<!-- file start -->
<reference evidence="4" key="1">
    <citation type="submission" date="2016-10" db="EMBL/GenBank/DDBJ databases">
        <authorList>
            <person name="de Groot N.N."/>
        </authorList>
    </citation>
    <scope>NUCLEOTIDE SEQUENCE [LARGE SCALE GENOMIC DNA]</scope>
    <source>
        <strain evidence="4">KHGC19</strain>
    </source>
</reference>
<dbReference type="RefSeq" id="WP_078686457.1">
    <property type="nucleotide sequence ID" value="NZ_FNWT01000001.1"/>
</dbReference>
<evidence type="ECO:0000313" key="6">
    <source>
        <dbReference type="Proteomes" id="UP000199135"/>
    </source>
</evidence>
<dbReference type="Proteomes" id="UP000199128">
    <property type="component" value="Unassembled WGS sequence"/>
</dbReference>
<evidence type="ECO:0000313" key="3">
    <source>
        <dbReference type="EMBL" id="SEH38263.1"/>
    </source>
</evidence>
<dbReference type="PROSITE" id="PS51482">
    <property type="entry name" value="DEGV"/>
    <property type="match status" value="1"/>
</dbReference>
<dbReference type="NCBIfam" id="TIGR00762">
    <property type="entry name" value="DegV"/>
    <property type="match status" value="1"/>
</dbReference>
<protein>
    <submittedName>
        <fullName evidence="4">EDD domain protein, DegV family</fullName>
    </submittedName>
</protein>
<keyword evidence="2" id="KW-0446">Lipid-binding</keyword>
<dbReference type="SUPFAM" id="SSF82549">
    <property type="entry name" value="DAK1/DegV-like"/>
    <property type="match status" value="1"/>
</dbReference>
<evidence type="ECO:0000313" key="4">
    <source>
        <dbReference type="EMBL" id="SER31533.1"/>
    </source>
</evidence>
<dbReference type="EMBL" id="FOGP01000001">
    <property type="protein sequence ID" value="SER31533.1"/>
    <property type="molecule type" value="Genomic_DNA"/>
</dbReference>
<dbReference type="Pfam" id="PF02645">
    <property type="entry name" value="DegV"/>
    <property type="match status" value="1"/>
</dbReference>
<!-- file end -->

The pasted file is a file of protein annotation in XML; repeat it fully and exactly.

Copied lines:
<reference evidence="4" key="1">
    <citation type="submission" date="2016-10" db="EMBL/GenBank/DDBJ databases">
        <authorList>
            <person name="de Groot N.N."/>
        </authorList>
    </citation>
    <scope>NUCLEOTIDE SEQUENCE [LARGE SCALE GENOMIC DNA]</scope>
    <source>
        <strain evidence="4">KHGC19</strain>
    </source>
</reference>
<dbReference type="RefSeq" id="WP_078686457.1">
    <property type="nucleotide sequence ID" value="NZ_FNWT01000001.1"/>
</dbReference>
<evidence type="ECO:0000313" key="6">
    <source>
        <dbReference type="Proteomes" id="UP000199135"/>
    </source>
</evidence>
<dbReference type="Proteomes" id="UP000199128">
    <property type="component" value="Unassembled WGS sequence"/>
</dbReference>
<evidence type="ECO:0000313" key="3">
    <source>
        <dbReference type="EMBL" id="SEH38263.1"/>
    </source>
</evidence>
<dbReference type="PROSITE" id="PS51482">
    <property type="entry name" value="DEGV"/>
    <property type="match status" value="1"/>
</dbReference>
<dbReference type="NCBIfam" id="TIGR00762">
    <property type="entry name" value="DegV"/>
    <property type="match status" value="1"/>
</dbReference>
<protein>
    <submittedName>
        <fullName evidence="4">EDD domain protein, DegV family</fullName>
    </submittedName>
</protein>
<keyword evidence="2" id="KW-0446">Lipid-binding</keyword>
<dbReference type="SUPFAM" id="SSF82549">
    <property type="entry name" value="DAK1/DegV-like"/>
    <property type="match status" value="1"/>
</dbReference>
<evidence type="ECO:0000313" key="4">
    <source>
        <dbReference type="EMBL" id="SER31533.1"/>
    </source>
</evidence>
<dbReference type="EMBL" id="FOGP01000001">
    <property type="protein sequence ID" value="SER31533.1"/>
    <property type="molecule type" value="Genomic_DNA"/>
</dbReference>
<dbReference type="Pfam" id="PF02645">
    <property type="entry name" value="DegV"/>
    <property type="match status" value="1"/>
</dbReference>